Biochemistry and Molecular Biology Committee Faculty
The growth and division of eukaryotic cells is a highly regulated process. A variety of events important for successful division must be carried out in the proper order, at the proper time, and in the proper location. This coordinated series of events is described as the “cell division cycle” or “cell cycle”. Successful regulation of the cell cycle is paramount to the survival of single and multi-celled organisms ranging from budding yeast to man (Movie of dividing yeast courtesy of M. Tyers). Errors in this process usually result in cell death, and at times trigger the accumulation of oncogenic properties, leading eventually to cancer. In her lab, Dr. Miller studies regulatory proteins called cyclins that trigger coordinated cell division. Dr. Miller′s lab uses the model system Saccharomyces cerevisiae to carry out genetic, genomic, and biochemical assays on cyclin function.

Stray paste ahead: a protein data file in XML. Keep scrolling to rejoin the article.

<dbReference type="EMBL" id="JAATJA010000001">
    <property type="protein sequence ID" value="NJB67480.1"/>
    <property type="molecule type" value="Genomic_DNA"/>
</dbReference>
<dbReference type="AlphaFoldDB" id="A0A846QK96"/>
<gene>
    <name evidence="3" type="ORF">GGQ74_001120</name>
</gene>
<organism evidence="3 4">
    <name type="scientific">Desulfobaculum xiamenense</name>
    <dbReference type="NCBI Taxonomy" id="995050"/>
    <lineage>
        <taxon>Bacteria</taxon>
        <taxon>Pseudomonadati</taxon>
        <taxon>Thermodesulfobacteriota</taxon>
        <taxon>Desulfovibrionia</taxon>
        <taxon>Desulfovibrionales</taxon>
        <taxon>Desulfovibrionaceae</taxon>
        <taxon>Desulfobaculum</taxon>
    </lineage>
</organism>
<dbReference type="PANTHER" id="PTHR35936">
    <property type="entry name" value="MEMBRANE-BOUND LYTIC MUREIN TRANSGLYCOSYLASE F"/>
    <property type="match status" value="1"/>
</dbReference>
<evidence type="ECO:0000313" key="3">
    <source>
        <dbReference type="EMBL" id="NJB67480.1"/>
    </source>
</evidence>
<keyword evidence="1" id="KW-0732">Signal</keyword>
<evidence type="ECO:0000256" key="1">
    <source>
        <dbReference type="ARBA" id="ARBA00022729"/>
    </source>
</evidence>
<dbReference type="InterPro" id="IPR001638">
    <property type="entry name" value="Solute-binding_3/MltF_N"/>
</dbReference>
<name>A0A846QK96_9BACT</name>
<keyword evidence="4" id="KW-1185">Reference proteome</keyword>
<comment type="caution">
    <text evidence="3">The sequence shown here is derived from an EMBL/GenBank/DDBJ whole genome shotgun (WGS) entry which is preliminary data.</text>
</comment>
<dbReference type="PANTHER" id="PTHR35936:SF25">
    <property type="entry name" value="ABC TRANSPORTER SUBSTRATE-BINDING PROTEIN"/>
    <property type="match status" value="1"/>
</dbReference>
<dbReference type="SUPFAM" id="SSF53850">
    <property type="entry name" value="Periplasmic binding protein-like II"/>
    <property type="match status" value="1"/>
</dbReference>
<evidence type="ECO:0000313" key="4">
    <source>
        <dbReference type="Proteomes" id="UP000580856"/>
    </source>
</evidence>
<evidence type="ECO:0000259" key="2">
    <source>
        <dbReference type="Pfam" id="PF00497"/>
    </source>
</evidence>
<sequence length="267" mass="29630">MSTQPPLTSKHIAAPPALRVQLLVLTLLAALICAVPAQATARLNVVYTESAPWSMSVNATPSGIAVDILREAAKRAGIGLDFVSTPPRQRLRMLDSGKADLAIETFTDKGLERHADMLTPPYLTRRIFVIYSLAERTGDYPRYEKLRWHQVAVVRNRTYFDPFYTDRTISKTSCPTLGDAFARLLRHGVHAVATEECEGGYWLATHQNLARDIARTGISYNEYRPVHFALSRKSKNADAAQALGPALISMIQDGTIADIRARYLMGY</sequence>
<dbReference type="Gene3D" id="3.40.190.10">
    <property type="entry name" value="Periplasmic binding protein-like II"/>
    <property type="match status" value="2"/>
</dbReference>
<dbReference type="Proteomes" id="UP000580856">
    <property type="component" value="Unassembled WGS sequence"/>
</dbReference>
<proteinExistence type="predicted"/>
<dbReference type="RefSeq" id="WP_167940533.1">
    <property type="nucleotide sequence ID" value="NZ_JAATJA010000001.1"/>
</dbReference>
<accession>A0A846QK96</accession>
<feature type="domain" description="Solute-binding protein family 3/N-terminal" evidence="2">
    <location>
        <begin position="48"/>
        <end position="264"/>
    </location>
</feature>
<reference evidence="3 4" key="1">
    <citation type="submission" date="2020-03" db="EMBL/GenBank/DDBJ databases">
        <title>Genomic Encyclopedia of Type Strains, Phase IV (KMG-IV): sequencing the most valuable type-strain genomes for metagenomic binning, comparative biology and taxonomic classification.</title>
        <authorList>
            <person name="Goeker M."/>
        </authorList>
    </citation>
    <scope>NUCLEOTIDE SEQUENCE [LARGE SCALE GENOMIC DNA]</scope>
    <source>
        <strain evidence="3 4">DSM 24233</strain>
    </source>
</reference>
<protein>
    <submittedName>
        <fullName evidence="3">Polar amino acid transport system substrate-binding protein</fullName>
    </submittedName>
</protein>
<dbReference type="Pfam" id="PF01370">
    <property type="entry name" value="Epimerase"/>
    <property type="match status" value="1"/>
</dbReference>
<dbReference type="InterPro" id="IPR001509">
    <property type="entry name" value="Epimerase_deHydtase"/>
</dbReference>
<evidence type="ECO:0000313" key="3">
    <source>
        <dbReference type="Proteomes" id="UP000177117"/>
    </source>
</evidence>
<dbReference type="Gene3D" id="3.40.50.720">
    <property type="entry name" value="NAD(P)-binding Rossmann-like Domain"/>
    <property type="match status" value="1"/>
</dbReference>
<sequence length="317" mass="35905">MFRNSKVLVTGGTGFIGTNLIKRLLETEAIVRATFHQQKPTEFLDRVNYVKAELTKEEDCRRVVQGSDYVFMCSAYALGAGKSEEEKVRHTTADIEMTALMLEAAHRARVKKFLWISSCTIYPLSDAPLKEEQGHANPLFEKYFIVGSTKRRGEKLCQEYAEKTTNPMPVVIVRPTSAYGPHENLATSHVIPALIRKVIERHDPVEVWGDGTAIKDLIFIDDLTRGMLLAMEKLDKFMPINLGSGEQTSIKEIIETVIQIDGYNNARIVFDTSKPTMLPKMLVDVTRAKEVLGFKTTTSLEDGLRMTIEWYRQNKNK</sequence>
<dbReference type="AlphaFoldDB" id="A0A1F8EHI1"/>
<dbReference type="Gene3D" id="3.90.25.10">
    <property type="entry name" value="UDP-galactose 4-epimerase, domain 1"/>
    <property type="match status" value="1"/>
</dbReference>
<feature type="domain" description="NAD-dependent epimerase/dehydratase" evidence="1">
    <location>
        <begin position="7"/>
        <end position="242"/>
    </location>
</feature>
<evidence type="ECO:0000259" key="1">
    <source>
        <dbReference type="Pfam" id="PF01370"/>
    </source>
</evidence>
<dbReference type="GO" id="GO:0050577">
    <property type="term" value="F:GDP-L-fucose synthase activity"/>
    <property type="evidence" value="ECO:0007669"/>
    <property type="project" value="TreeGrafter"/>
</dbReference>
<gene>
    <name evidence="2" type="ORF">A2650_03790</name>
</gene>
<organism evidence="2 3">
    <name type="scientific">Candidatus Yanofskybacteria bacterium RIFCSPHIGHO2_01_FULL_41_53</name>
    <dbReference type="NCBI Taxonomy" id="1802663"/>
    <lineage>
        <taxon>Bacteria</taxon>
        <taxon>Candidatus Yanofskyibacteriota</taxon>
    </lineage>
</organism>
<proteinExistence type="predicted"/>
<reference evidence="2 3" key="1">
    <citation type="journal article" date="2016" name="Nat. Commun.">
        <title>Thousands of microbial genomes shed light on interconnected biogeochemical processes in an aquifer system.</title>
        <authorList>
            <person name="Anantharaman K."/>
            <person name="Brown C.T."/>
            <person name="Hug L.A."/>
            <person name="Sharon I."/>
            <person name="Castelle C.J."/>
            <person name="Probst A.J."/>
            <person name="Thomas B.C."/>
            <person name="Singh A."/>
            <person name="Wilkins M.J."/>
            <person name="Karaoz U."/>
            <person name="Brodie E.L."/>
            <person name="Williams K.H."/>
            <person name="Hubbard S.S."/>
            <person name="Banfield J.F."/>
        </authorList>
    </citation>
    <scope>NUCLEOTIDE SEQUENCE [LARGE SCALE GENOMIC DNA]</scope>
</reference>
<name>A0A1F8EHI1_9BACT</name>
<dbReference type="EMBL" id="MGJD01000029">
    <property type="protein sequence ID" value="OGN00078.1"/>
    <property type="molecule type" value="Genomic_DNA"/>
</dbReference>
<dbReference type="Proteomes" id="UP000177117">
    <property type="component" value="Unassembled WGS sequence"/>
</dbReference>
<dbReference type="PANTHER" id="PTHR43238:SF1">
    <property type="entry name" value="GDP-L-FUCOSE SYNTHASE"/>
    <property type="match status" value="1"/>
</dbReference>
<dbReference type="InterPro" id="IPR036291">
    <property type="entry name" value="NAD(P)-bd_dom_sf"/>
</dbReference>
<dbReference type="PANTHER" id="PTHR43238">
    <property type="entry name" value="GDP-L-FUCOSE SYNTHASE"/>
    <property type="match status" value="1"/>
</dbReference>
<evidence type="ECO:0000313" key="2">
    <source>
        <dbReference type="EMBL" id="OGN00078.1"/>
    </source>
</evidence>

The research of Dr. Hill deals with the genetic determinants of cell wall integrity in fungi. The cell wall is an essential component of fungal growth and morphogenesis, whose structure and metabolism are insufficiently understood. This laboratory is generating and characterizing mutant strains of the filamentous fungus Aspergillus nidulans, which have defects in cell wall structure. Among genes so far identified as being able to affect wall integrity in these mutants are two that code for novel (not previously characterized) proteins – the first is a probable Golgi apparatus transporter of nucleotide sugars and the second is a probable plasma membrane structural protein. The specific functions of these proteins are under investigation.